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register nowLast month the Chicago Board of Ethics made headlines when it fined former Obama administration official David Plouffe $90,000 for failing to register as a lobbyist after communicating with city officials by email.

But the story did not end there. According to the Chicago Tribune, the city’s ethics board is now looking into potential lobbying registration violations by dozens of individuals and companies. As with the Plouffe matter, these potential violations trace back to messages sent to Mayor Rahm Emanuel’s personal email accounts, which were released in response to a pair of open records lawsuits.

These developments in Chicago serve as a potent reminder of the penalties and reputational risks from ignoring state and local lobbying registration laws.

Continue Reading Chicago Crackdown on Unregistered Lobbying May Expand to Dozens of Individuals, Companies

On January 28, 2017, President Trump signed an Executive Order that imposes an extra layer of ethics obligations on presidentially appointed members of the White House and Executive Branch.

Overall, President Trump’s Executive Order takes a somewhat different approach than the “Ethics Pledge” issued by the Obama administration, expanding some restrictions and loosening others. In general, under the Trump Pledge, the restrictions imposed on the revolving door out of the government are stricter, while the restrictions on the way in are more flexible and not as rigorous.

On the way in, President Trump’s Ethics Pledge permits lobbyists to seek and accept jobs at an agency that they have lobbied within the last two years, subject to certain recusal obligations. Other front-end changes include:

  • Waivers of the Ethics Pledge are not public, as they were in the Obama administration; and
  • Waivers are granted by President Trump himself (or his designee), not by the Director of the Office of Management and Budget, as was the case under President Obama.

On the post-employment side, President Trump’s Pledge seeks to plug a loophole in the Obama Pledge that had been widely criticized — that only “lobbying” as defined under the Lobbying Disclosure Act, was prohibited, while behind-the-scenes activity known as “shadow lobbying” was permitted. Other post-employment restrictions include:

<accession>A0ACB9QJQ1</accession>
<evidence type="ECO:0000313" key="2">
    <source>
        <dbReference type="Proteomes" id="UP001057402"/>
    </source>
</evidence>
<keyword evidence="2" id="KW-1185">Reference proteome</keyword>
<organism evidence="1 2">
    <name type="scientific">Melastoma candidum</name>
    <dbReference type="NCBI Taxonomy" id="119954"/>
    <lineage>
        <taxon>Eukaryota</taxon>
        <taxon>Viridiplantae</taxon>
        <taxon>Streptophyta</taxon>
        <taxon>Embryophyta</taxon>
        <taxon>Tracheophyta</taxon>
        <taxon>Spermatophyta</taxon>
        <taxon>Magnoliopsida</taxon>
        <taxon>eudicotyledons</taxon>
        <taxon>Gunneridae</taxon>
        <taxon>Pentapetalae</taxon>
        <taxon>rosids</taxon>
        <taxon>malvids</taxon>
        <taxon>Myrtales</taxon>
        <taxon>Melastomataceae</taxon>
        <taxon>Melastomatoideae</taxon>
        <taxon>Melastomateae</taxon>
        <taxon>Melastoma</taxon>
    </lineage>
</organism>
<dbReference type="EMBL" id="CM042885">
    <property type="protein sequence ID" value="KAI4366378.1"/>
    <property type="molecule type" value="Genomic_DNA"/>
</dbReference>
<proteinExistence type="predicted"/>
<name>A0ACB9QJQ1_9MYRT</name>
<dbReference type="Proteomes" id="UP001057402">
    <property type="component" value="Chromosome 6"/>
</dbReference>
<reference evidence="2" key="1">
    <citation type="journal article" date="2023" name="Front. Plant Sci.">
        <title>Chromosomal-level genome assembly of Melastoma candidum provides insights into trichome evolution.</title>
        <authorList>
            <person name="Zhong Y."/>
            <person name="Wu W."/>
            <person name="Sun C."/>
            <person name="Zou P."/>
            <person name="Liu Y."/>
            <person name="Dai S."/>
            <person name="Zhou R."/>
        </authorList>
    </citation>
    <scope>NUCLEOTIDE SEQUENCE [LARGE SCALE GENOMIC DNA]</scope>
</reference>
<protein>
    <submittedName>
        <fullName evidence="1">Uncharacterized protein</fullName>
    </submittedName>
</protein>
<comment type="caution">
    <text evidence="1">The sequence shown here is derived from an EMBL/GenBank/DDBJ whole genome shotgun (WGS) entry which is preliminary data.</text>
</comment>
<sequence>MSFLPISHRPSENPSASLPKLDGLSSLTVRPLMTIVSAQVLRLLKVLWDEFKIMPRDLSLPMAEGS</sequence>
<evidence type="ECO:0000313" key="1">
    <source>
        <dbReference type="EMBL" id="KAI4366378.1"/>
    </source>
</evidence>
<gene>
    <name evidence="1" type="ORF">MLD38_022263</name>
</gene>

• The post-employment revolving door ban applies to more than just lobbying contacts; it also applies to lobbying activities, which includes research, planning, and other behind-the-scenes activities that support lobbying contacts;
  • The post-employment revolving door ban has been expanded to prohibit former officials from representing a foreign government or political party, as those terms are used in the Foreign Agents Registration Act of 1938 (this ban was also in place under President Bill Clinton);
  • Former officials are banned for a period of five years from engaging in lobbying activities related to the former official’s agency; and
  • Former officials may not engage in lobbying activities with respect to any covered executive branch official (or non-career Senior Executive Service) in the entire executive branch for the remainder of the administration.

One thing that both Obama’s and Trump’s Ethics Pledges contain is a prohibition on gifts from lobbyists — the Executive Order bars appointees from accepting gifts from registered lobbyists and organizations that employ them.

For a full comparison of both ethics pledges, please click here.

Practical Effects

What are the practical effects for individuals going into the Administration, and for their former and future employers?

Understand what Happens if a Lobbyist from your Company or Organization goes into the Administration: If a former government relations professional for your organization, or even a hired lobbyist, is appointed to a position in the Trump administration, your company or organization may be affected. For example, if your lobbyist on environmental issues receives an appointment to an EPA post, he or she may be barred from reviewing matters in which you were represented (or even entire issues that he or she lobbied on). Under the Obama administration, this was not an issue because lobbyist were banned from serving in certain capacities. But now, you may need to develop alternate strategies to accommodate the presence of former lobbyists in the administration.

Understand the Scope of the Ban in the Future: Because the five-year post-employment ban applies to behind-the-scenes activities in support of lobbying, the employment prospects for administration officials will be significantly more limited than in the past. The Pledge appears to prevent hiring a former Trump political appointee to serve as a strategic advisor for government affairs, even if that person operates in a manner that does not require registering as a lobbyist. The five-year post-employment ban also appears to bar other types of behind-the-scenes work in support of lobbying, such as research, drafting leave-behind documents, and creating issue scorecards.

Whether your organization has a seasoned government affairs program or is newly considering the opportunities presented by a change in administration, Venable’s Political Law Practice Group can help you navigate gift rules and other ethics issues that arise along the way.